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Milton Friedman

22 November 2006

Milton Friedman died last Thursday 16th November 2007. He was awarded Nobel Prize of Economics 1976 and was one of the most important economists of the XX century. I just want to talk here about one single thing of his long list of innovative theories, the management of the interest rate by central banks.

The Economy has cycles. Economists love to use graphics, and line graphs with peaks and troughs are their favourites. Those graphics mean that the economy has good times, when the curve goes up, and bad times, which are the crisis. The task of the economics authorities is trying to make the cycle as flat as possible, that is, to cool down the good times and try to make the bad times less severe.

One of the ways is with taxes and public investment. The trick is that when the Economy is in recession, an injection of money in the form of infrastructures or subsidies keeps the Economy going. This was the theory that worked to help recover from the 1929 crisis, the post-war recovery in Europe and Japan, and was developed by John Maynard Keynes.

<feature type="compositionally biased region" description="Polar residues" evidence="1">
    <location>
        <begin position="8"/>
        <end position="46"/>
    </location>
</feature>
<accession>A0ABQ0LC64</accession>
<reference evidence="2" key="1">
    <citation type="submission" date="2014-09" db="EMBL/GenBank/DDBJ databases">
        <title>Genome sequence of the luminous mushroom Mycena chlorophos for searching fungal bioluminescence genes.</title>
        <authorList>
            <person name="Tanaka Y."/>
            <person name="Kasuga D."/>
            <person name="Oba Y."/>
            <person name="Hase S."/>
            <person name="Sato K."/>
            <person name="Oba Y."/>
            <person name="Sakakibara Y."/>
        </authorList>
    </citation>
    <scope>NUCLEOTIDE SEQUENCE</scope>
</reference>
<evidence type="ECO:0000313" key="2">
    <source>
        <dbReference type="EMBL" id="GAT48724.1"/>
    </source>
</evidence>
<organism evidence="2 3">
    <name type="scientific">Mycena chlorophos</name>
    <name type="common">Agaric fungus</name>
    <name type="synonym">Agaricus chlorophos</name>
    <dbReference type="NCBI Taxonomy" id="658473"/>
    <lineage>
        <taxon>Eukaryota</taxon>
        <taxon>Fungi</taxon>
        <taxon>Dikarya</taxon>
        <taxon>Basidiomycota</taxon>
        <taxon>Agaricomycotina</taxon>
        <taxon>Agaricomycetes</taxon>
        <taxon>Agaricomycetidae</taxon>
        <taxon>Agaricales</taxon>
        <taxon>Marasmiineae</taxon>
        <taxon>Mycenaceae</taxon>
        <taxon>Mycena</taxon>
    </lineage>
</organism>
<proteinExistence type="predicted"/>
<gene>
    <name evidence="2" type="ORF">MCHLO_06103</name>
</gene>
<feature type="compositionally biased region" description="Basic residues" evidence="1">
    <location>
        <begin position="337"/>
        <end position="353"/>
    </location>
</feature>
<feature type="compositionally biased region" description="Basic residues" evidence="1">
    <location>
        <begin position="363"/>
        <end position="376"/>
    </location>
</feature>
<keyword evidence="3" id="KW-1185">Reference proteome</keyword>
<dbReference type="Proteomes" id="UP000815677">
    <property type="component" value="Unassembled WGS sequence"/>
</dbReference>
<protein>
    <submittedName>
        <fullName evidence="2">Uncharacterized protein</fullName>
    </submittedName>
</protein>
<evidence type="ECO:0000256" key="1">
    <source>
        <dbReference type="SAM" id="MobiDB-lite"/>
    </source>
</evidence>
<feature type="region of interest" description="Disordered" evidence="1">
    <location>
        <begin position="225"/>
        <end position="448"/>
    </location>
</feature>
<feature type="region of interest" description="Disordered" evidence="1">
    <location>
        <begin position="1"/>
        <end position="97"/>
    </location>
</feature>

The other way is playing with the amount of money available in the Economy. This was one of Milton Friedman’s contributions to the theory of Economics, the Monetarism, and it is normally managed by the central banks.

One of the tools used by Monetarism is the Interest Rate. When the Economy is growing, the movement of money increases, and Inflation becomes a real problem, because people having money in their hands tend to compete for the same goods, and those increase the price, which is the explanation of Inflation. Increasing the Interest Rate makes credits more expensive, and saving more beneficial, so the total amount of money in the economy decreases and so does the risk of Inflation.

On the other side, in periods of crisis, when people has no money or tend to save because bad times are coming, a reduction of the Interest Rate makes borrowing money cheaper and so companies can make investments, people can buy goods and the Economy starts working again.

Obviously this is an oversimplified explanation, but it works, and Milton Friedman was the first to come with the idea.

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